Some Room To Move

Baystate Health System Is Adding 30 Beds To Ease Ongoing Capacity Crunch

For the past several years, Baystate Medical Center has been bringing a few additional inpatient beds on line in an effort to relieve congestion and reduce the wait times for patients in the emergency department in need of a bed.


But that pace of progress simply has not made a recognizable dent in the facility’s ongoing capacity crunch. And as a result, administrators have initiated a much more ambitious strategy for easing overcrowding.

The medical center is adding 30 additional beds in a $4 million project that will increase capacity by just over 5{06cf2b9696b159f874511d23dbc893eb1ac83014175ed30550cfff22781411e5}, according to Sharon Smith, vice president of Patient Care Services and chief nursing officer at Baystate. Due to come on line next spring, the additional beds will give the hospital some much-needed flexibility, she told The Healthcare News.

Like hospitals across the Common-wealth and the country, Baystate reduced its bed count through the decade of the ’90s, said Smith, in response to shorter patient stays (a byproduct of both new surgical techniques and the managed care phenomenon), a shift from inpatient to outpatient services, and a need for many hospitals to become more efficient in the wake of falling revenues. Baystate had more than 700 beds a decade ago, she said, but had reduced that number to about 570 by the year 2000.

“That was an appropriate downsizing given the way things were moving in health care … all hospitals were reducing their numbers of beds,” she said. But recent trends have prompted many hospitals to put more beds on line, she continued, citing the closing of some acute care hospitals, the aging of the population, and growing demand on emergency rooms as some of the reasons many facilities have been at or above capacity in recent years.

For the past several years, hospitals have been coping with the issue of capacity, said Smith, noting that hospitals don’t want to have more beds than they need or can staff, but at the same time, they don’t want to be in a position where they have too few.

“Most of the time, we’re full,” she said, adding that when any hospital reaches capacity it removes an element of flexibility and inconveniences patients, some of whom must wait in the ER for hours until a bed becomes available, and sometimes spend a night in an ER bed.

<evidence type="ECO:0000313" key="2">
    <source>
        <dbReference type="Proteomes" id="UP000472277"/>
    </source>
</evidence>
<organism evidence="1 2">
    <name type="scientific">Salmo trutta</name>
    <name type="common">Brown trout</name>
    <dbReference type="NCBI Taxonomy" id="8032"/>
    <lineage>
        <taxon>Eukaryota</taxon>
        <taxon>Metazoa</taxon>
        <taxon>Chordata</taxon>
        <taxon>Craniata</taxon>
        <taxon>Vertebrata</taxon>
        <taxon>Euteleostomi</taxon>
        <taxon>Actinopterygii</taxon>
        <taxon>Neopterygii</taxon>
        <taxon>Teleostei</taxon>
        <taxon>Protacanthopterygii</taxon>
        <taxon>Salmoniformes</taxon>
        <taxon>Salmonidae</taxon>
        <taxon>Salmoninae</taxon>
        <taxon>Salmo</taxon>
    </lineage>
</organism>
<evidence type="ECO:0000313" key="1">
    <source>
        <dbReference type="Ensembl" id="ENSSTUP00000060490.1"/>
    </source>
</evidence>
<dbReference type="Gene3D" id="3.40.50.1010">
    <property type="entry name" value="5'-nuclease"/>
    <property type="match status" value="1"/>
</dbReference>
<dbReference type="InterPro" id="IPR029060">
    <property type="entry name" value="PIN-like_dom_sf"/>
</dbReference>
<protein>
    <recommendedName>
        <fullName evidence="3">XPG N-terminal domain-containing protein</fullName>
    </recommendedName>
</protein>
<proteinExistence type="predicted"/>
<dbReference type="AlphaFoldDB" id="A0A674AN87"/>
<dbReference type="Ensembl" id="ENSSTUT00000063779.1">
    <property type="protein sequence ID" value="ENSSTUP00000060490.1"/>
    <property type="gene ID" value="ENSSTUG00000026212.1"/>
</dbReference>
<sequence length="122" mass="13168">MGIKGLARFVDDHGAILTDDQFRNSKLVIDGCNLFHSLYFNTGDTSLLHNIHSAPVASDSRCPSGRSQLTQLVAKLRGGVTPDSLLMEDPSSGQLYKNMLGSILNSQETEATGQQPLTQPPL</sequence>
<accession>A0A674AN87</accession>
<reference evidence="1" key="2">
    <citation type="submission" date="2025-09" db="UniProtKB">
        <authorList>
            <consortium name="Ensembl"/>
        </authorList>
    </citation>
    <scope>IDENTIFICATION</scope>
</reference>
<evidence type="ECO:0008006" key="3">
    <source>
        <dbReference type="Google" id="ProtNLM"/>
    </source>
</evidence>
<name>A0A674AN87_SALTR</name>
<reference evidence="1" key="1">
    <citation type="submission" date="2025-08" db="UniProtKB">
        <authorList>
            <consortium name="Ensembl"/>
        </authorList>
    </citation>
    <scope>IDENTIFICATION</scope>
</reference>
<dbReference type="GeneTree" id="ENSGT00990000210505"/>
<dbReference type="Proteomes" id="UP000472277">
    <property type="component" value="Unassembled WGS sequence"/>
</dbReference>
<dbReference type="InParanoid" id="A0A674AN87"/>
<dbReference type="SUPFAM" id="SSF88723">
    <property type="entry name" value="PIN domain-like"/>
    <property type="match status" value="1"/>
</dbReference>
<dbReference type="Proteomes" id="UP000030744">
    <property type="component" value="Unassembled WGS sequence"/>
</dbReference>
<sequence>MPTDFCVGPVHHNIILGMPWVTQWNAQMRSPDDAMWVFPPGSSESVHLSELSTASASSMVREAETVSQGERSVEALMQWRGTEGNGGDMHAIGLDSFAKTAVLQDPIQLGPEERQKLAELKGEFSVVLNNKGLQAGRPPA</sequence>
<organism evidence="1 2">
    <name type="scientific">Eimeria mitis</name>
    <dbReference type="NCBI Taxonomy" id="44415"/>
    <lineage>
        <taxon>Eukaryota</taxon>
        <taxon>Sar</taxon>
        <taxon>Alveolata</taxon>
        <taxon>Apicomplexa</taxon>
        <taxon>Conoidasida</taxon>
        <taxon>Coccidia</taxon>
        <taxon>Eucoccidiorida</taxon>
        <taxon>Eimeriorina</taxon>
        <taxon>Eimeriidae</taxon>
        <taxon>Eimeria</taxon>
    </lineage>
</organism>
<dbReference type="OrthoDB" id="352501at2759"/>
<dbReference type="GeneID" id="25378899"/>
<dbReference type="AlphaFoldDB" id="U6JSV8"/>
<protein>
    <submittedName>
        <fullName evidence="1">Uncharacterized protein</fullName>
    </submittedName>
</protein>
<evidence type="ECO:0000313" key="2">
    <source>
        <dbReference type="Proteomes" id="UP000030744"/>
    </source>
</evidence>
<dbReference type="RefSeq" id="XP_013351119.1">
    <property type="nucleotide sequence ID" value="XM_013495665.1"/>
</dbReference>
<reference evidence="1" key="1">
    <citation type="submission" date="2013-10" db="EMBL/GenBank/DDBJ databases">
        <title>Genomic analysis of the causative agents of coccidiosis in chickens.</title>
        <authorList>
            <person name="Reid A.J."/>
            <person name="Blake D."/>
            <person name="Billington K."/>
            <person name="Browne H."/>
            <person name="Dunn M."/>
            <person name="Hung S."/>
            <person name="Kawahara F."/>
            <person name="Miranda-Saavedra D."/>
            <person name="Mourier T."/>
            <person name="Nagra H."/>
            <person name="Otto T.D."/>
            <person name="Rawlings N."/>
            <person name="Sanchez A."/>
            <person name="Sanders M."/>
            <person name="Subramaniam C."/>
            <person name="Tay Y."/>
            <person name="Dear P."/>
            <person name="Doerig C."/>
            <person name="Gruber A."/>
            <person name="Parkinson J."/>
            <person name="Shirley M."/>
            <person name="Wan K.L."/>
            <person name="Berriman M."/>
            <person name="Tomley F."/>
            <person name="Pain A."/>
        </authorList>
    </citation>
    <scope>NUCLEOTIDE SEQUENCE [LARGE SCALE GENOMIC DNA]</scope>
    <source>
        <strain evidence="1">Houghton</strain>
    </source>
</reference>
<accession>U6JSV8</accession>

Baystate, like other hospitals, has attacked the problem in a number of ways, said Smith. It has added a “bed placement manager,” for example, a professional who works to make sure that available beds are maximized and that patients are moved to and from them as quickly — and appropriately — as possible.

However, it became clear to hospital administrators that additional beds would be necessary, said Smith, who told The Healthcare News that the 30 being brought on line in units Springfield 2 and 4 should give Baystate some long-term relief from the capacity crunch.

“We took a number of factors into account when deciding how many beds to add,” she said. “We feel this number gives us what we’re looking for — some flexibility and the ability to move patients into beds more quickly.”

Adding 30 beds is quite a logistical feat, however. Four or five major moves were required, said Smith, adding that some administrators were moved to different buildings and the hospital’s “day-stay” facility — a series of rooms used for patients who have day surgery and need a bed for follow-up evaluation — is being relocated to make room for the new inpatient beds.

The price tag is also significant. Renovations will cost about $2.3 million, said Smith, and the staffing, equipment, and supply costs will run almost that high on an annual basis. A total of 27 staff additions will be necessary — 20 RNs and an additional seven technical associates and support personnel.

But the additional investment is necessary to maintain the current levels of patient care quality, she said, and to keep the capacity problem from escalating.
“This is a proactive step, not a reactive step,” she said. “This will alleviate our overcrowing problem and give us the ability to move patients into rooms more quickly. It’s something we need to do to ensure that we can properly care for our patients.”

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